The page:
I can't imagine that one being nearly as interesting to drive as Ford's sample, which was the Lariat FX-4 version, with "intelligent" all-wheel drive (though it couldn't solve quadratic equations for me) and a quite satisfying two litre EcoBoost engine and a real, eight speed automatic transmission. Despite those eight speeds, the transmission selector (which is rotary, on the centre console) only gives you the traditional PRNDL configuration readout on the dashboard, and no manual mode to speak of – but in my experience, it worked just fine.

The EcoBoost version offers up 250 horses and 277 torquey-like thingies, and Ford says it'll tow up to 4000 pounds.  

Maverick's "FLEXBED" system includes a multi-position tailgate, a subdividable bed, 10 available anchor points, two 12-volt 20-amp outlets and two available 110-volt outlets for powering a laptop or a tailgate party.

Ford says Maverick can haul up to 1,500 pounds of stuff in its bed – they say it's equal to "37 bags of 40-pound mulch" (I pity the poor Ford staffer who had to prove that!). Even the hybrid can give you 2,000 pounds of towing (a ton of fun!), though of course that pales to the EcoBoost's 4,000.

The non-truck-like mien (the Maverick is supposedly based on the Escape platform) means it's simple to get into and out of and, because it's relatively small, it's easy to turn and to park and – unlike some of the big truck competition – its side mirrors don't block the driver's view out the side windows. This makes it more difficult to mow down pedestrians with oblivious abandon, but that isn't necessarily a bad thing.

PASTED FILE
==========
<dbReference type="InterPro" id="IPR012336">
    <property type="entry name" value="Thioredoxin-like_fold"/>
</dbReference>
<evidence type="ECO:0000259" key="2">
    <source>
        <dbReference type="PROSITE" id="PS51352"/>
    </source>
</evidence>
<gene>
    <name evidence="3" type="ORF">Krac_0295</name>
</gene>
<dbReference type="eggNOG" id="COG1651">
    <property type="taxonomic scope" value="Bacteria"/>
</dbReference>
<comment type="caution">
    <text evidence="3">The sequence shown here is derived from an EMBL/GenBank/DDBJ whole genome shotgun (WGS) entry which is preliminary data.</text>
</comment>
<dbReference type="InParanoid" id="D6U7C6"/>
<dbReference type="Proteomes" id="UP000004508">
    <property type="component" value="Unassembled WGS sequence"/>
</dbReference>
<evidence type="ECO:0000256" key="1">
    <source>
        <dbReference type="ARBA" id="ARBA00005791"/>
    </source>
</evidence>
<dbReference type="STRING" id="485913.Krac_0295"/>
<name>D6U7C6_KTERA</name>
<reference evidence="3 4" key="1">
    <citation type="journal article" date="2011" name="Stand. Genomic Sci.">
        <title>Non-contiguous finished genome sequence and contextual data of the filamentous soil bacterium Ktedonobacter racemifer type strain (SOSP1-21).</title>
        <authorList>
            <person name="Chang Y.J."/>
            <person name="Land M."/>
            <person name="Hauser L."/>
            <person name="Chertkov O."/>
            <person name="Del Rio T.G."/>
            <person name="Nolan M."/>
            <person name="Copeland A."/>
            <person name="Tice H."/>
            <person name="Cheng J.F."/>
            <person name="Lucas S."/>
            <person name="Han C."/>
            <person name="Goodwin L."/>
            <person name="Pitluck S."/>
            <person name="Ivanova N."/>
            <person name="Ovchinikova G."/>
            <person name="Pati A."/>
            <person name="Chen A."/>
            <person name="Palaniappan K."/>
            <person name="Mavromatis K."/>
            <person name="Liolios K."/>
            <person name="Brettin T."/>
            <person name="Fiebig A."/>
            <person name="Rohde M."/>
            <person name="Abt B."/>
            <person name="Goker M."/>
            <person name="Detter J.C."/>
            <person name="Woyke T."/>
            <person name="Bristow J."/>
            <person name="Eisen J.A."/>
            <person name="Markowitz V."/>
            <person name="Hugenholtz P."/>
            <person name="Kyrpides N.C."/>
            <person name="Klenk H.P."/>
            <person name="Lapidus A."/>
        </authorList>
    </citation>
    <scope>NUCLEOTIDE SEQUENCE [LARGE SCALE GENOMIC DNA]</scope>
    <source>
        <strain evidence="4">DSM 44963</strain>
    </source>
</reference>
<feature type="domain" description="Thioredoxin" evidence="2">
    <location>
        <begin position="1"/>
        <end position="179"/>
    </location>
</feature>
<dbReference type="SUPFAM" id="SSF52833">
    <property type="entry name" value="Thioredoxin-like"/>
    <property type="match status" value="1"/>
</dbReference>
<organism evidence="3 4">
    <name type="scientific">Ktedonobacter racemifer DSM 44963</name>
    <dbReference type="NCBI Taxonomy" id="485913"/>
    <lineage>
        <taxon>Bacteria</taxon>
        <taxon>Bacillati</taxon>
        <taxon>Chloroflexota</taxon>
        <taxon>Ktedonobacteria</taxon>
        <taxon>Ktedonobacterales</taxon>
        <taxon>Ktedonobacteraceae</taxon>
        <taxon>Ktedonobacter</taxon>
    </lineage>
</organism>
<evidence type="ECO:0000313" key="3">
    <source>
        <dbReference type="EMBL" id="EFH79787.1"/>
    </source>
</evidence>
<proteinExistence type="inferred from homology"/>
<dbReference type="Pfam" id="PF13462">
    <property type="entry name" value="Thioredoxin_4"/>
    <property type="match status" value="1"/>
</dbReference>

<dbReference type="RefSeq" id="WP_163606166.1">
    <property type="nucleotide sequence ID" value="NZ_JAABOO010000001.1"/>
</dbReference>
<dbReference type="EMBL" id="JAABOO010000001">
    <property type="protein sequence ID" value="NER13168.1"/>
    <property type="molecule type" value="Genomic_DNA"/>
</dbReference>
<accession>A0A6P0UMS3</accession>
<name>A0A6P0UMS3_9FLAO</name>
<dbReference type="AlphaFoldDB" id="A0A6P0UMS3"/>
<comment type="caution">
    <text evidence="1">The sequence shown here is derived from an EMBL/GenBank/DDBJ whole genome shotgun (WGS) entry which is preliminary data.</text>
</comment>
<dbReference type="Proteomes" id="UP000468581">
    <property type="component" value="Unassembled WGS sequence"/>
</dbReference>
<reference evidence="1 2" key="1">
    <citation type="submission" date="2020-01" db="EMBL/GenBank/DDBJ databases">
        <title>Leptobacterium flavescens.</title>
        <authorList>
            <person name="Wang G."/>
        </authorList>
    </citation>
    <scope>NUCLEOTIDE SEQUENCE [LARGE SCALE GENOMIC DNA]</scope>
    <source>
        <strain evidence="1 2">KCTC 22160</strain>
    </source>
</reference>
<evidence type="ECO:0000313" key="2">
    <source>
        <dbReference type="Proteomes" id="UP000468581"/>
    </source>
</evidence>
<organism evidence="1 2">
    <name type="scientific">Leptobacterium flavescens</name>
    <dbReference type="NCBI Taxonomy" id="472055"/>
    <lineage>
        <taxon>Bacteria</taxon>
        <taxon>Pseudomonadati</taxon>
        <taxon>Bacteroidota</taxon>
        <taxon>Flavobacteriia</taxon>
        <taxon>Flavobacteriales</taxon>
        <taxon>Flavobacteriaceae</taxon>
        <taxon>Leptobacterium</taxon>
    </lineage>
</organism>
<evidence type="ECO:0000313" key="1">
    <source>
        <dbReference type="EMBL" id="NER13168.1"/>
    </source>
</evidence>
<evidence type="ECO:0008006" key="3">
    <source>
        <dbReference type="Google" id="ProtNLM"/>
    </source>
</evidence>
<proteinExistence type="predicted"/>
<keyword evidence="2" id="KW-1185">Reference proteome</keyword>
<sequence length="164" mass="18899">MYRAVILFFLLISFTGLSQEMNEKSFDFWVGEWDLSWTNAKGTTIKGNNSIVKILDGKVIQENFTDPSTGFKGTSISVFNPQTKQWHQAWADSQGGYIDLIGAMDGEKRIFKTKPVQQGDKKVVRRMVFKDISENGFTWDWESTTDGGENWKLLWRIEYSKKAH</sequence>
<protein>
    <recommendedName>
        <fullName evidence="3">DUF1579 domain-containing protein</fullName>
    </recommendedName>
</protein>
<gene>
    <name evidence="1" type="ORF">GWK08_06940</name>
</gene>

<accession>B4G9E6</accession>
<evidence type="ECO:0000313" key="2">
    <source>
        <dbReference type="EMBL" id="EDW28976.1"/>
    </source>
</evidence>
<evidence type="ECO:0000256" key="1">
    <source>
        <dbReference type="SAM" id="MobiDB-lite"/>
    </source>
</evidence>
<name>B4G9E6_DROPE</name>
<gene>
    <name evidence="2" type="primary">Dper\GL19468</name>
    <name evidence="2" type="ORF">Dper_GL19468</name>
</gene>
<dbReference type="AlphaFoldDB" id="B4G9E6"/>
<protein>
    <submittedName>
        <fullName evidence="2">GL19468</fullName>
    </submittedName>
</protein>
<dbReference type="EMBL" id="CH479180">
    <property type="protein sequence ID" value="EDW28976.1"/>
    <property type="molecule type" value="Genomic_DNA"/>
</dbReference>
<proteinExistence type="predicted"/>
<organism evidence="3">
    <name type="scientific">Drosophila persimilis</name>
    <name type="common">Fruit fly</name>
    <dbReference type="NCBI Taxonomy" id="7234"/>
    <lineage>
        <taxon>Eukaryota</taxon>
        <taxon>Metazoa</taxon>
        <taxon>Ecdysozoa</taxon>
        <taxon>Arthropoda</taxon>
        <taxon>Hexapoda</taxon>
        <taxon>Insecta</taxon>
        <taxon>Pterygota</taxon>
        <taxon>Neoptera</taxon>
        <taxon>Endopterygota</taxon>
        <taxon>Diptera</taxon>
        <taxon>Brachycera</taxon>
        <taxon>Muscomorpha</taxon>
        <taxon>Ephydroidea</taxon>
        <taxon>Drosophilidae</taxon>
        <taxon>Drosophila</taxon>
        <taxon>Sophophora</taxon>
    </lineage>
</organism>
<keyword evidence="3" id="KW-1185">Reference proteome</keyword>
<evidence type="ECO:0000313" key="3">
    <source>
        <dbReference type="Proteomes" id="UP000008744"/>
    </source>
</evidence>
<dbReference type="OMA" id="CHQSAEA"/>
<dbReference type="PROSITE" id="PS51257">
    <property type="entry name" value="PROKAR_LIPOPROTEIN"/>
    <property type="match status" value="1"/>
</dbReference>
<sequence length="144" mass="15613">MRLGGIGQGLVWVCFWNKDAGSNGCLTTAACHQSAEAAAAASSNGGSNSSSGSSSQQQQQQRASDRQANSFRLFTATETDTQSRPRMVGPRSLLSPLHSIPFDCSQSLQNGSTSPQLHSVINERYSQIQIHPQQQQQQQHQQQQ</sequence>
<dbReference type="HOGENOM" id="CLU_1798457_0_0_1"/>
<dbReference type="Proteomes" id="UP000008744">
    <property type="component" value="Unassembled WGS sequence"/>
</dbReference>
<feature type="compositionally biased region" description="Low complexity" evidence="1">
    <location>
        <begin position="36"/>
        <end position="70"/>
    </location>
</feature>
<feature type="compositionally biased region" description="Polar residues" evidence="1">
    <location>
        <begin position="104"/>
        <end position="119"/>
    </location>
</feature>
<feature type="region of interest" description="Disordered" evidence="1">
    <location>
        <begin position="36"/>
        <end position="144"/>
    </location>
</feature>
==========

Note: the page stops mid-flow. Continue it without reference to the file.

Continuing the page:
Well, I can think of a few pedestrians…

The driving position was nearly perfect for me, though the driver's seat (which adjusts with power) seems designed for someone a tad taller than me, and with longer thighs. This wasn't a big deal, however. And the rear seat is generous and should hold three people without them resorting to fisticuffs.

The interior is pretty state-of-the-art, in that it boasts stuff like an eight-inch screen atop the centre stack that offers Apple and Android compatibility. There's also, as standard equipment, "FordPass Connect" with an embedded modem and "Ford Co-Pilot360" stuff such as Automatic Emergency Braking and Automatic High Beam Headlamps.

The armrests inside the doors look a bit weird – they stop suddenly and then pick up again a few inches back – but it's actually a pretty neat design device that lets you store tall bottles (or whatever) in the door and the door pockets have enough vertical clearance to handle your tablet or notebook. There's also a storage bin available under the rear seats that Ford says "fits a fully inflated volleyball, laptop bags, roller blades, tools and other gear."